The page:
Editorial: Is focusing on the future hurting us in the present?


This year, every time we have sat down to write an editorial, we found ourselves writing about the future. Not just prom and graduation, but more of the undefined, murky future. Many events this year, such as Career Night, Scholarship Drive, and Senior Internships have set our eyes on the years to come.

It is clear that NCHS is preparing students for the future, but maybe at the expense of the present. As Eckhart Tolle explains in his book, The Power of Now, too much thinking about the future causes worry and anxiety, and even looking forward to positive future events can eventually lead to dissatisfaction with the now.

From middle school on, we look forward to the illustrious senior year and all the glory that comes with it. However, once senior year arrives, it’s not as glamorous as it seems. Start with the anxiety of college applications and the fear of judgement that comes with it, then add a workload that is far heavier than what seniors anticipate, and you’ll understand why senior year is so stressful.

At the same time, seniors tend to suffer from senioritis, which can be defined as the inability to concentrate on the now because of preoccupation with where you’re going to be in the future, making it more difficult to engage in the present. As we look around, we notice that seniors are not the only ones suffering from senioritis, as it has spread to the other classes as well.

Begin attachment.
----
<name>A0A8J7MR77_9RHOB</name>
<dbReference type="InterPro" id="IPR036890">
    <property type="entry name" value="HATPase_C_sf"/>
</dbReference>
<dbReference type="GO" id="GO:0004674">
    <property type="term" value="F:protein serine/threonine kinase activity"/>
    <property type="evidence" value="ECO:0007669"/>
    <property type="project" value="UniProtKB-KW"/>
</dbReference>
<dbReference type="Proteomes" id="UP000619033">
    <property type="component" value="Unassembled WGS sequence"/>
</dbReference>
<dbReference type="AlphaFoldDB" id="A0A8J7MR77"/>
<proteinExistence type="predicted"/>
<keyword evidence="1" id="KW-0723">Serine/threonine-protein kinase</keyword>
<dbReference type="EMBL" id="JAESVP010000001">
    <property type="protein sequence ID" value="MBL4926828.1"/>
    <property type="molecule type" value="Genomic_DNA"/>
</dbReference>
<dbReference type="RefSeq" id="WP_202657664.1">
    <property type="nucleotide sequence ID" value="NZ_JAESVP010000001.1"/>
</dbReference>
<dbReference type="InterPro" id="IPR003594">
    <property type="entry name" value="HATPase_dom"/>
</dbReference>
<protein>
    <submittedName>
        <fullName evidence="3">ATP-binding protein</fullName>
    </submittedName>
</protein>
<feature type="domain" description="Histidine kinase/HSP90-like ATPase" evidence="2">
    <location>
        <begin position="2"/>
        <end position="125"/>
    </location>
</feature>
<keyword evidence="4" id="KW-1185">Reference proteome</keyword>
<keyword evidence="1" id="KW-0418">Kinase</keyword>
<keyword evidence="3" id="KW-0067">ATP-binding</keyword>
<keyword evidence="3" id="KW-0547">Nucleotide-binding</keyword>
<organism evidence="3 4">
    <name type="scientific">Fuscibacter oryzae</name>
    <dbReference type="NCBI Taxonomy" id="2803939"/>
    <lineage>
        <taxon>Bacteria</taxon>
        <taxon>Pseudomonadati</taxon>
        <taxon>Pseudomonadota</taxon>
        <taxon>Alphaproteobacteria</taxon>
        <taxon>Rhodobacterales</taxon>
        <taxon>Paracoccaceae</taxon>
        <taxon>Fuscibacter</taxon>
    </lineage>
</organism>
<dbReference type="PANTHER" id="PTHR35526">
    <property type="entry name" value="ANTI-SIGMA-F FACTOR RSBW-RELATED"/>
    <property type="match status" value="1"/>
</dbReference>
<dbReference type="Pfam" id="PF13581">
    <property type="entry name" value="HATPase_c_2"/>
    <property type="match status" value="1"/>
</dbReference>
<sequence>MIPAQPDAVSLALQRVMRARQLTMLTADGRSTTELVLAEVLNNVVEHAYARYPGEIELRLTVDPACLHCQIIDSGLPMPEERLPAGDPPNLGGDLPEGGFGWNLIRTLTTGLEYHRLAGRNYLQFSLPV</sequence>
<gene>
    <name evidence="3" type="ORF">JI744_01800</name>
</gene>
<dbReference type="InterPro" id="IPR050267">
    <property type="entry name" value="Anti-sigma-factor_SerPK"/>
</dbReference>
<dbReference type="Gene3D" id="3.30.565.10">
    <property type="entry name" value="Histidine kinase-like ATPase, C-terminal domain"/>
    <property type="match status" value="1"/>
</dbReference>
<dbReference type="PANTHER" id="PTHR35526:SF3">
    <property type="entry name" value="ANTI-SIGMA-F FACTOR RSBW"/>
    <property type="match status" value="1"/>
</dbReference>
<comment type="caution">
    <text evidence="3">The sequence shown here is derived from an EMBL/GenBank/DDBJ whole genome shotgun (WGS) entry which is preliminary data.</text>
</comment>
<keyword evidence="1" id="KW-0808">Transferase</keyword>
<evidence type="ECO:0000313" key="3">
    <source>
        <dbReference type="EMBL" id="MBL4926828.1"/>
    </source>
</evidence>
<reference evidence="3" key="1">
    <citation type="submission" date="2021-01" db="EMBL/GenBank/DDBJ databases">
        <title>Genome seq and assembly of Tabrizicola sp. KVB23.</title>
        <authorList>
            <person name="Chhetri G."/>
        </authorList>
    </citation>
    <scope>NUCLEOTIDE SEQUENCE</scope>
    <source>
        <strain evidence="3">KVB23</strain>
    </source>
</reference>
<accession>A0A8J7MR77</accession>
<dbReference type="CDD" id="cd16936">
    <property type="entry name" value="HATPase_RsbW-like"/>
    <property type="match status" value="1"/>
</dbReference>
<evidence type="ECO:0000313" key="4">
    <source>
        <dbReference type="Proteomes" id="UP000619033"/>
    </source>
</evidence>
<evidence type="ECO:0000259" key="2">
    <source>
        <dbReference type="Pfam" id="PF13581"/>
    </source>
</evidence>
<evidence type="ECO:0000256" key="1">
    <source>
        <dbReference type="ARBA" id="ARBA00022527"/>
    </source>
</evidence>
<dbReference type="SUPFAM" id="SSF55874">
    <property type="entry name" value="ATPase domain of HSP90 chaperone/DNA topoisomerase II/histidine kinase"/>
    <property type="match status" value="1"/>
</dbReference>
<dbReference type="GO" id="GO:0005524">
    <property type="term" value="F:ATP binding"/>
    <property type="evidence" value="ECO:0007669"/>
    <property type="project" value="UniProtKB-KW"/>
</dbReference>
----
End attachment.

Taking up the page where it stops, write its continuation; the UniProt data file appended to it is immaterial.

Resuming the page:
While it’s laudable to provide many opportunities for students to think about the future, those opportunities need to be balanced by other opportunities to live in the present. According to Psychology Today, “your brightest future hinges on your ability to pay attention to the present.” The problem here is that students focus so much on the future that they cannot be mindful about the present.

Plenty of studies show that happier, healthier kids are going to be better learners and better learners are likely to have a better future. So NCHS, while you keep providing us with opportunities to better our future, can you give the same kind of opportunities for us to enjoy living in the present?


About Author

Molly is a senior at NCHS and the an Editor-in-Chief on the Executive Council for the Courant. This is her third year of taking journalism, which she wishes to pursue in college.

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